Beechdean AMR and Jonny Adam made the perfect start to their Intelligent Money British GT Championship return by lapping 0.7s faster than anyone else in a rain-affected first practice session at Brands Hatch this morning. In GT4, Jamie Caroline led a TF Sport one-two from team-mate Connor O’Brien.
A damp start to the day ensured everyone began the one-hour session on Pirelli’s groved tyres. But as FP1 progressed so Jack Mitchell’s early wet-shod benchmark became increasingly obsolete. Indeed, times quickly tumbled once teams began to take slicks after 20 minutes.
RAM Racing’s Patrick Kujala was the first to dip under 1m30s when he posted new fastest times on successive laps, but it was James Baldwin who topped the times at half-distance thanks to a 1m28.422s.
That was soon beaten by Angus Fender (2 Seas Motorsport), Phil Keen (Barwell), Scott Malvern (Team Parker) and Jordan Witt (2 Seas) before Adam emerged with 20 minutes left on the clock. The Scot’s first flying lap – set on new tyres and low fuel – moved the goalposts considerably, while his second – 1m25.324s – was at that stage 1.8s faster than anyone else.
Others steadily chipped away as conditions continued to improve thereafter. Sam Neary came closest by lapping his ABBA Racing Mercedes-AMG 0.723s shy of the Aston Martin, while Baldwin’s late effort left Jenson Team Rocket RJN’s McLaren a further 0.054s behind.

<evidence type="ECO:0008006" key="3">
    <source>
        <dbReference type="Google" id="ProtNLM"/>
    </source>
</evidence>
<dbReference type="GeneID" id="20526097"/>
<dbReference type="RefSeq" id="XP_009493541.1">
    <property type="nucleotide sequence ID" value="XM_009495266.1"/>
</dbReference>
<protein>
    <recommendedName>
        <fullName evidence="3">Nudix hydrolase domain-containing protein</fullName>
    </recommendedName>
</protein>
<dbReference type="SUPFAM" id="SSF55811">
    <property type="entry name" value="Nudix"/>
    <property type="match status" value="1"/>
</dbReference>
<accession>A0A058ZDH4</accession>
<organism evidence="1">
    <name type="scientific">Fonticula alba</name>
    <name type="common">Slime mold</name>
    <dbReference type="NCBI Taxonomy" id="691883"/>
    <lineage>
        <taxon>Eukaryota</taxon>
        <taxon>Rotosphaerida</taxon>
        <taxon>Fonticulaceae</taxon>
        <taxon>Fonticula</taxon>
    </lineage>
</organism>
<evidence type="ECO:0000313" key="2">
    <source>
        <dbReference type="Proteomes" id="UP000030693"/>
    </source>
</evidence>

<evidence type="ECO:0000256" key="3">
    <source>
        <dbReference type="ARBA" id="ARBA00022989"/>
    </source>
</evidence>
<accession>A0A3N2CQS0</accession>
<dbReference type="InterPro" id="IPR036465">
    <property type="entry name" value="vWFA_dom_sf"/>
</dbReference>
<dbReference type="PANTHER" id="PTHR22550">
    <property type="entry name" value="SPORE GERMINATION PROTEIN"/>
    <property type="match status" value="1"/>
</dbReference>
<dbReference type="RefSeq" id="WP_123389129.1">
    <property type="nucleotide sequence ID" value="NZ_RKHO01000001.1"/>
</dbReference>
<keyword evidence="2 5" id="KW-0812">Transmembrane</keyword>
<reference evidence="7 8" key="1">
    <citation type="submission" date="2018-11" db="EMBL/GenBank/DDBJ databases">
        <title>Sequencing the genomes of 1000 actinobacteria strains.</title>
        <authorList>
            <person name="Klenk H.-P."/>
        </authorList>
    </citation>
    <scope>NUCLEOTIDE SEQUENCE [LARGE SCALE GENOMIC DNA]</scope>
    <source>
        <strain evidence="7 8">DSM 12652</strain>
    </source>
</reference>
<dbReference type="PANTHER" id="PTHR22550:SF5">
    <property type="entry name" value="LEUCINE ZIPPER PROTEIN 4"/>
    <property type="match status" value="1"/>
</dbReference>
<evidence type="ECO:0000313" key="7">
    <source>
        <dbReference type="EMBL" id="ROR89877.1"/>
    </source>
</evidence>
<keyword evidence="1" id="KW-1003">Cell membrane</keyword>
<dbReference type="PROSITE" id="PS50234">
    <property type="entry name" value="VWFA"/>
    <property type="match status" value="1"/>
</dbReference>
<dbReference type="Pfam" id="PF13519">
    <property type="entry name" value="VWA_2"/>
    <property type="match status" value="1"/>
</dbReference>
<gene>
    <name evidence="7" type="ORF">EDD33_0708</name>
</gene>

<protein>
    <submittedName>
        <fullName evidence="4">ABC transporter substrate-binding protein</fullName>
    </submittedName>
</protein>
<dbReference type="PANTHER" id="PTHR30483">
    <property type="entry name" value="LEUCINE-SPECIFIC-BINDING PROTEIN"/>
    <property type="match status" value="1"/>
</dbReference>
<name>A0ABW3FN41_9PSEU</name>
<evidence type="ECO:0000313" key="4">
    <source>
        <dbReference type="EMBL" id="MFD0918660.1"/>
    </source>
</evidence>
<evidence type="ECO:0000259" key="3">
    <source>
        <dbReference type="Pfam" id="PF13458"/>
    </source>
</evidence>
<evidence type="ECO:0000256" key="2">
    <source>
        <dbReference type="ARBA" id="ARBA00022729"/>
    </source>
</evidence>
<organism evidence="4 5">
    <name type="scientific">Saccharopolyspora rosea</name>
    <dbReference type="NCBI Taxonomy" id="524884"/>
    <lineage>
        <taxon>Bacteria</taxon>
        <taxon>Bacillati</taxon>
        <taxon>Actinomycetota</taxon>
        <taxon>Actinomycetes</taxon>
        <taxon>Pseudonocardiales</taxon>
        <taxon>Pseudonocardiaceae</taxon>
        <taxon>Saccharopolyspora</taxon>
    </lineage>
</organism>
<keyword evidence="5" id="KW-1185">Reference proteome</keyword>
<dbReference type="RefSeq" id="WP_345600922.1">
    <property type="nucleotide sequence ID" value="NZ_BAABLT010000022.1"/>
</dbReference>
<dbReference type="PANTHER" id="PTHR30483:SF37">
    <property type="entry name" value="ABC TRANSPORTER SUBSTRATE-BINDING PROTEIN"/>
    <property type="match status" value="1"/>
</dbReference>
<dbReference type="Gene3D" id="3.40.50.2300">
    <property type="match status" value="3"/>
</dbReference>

Kujala’s earlier efforts remained sufficient to finish fourth ahead of Mitchell (2 Seas Motorsport) and Franck Perera (WPI Motorsport).
GT4 played out in a similar fashion once slick tyres became the order of the day.
Academy’s Jordan Albert made the early running courtesy of three consecutive fastest times. Patrick’s Kibble similar three-lap sequence then moved the class benchmark from 1m36s to the 34s bracket before TF Sport team-mate Daniel Vaughan hit the front.
The #97 Aston Martin was subsequently pushed back by Sam Smelt (Speedworks) and Kibble’s co-driver Connor O’Brien. But championship leader Caroline had the final say when he set a 1m33.165s in the closing stages.
FP1’s benchmarks were just 0.6s and 0.2s slower than British GT’s respective GT3 and GT4 lap records despite the sub-optimal conditions.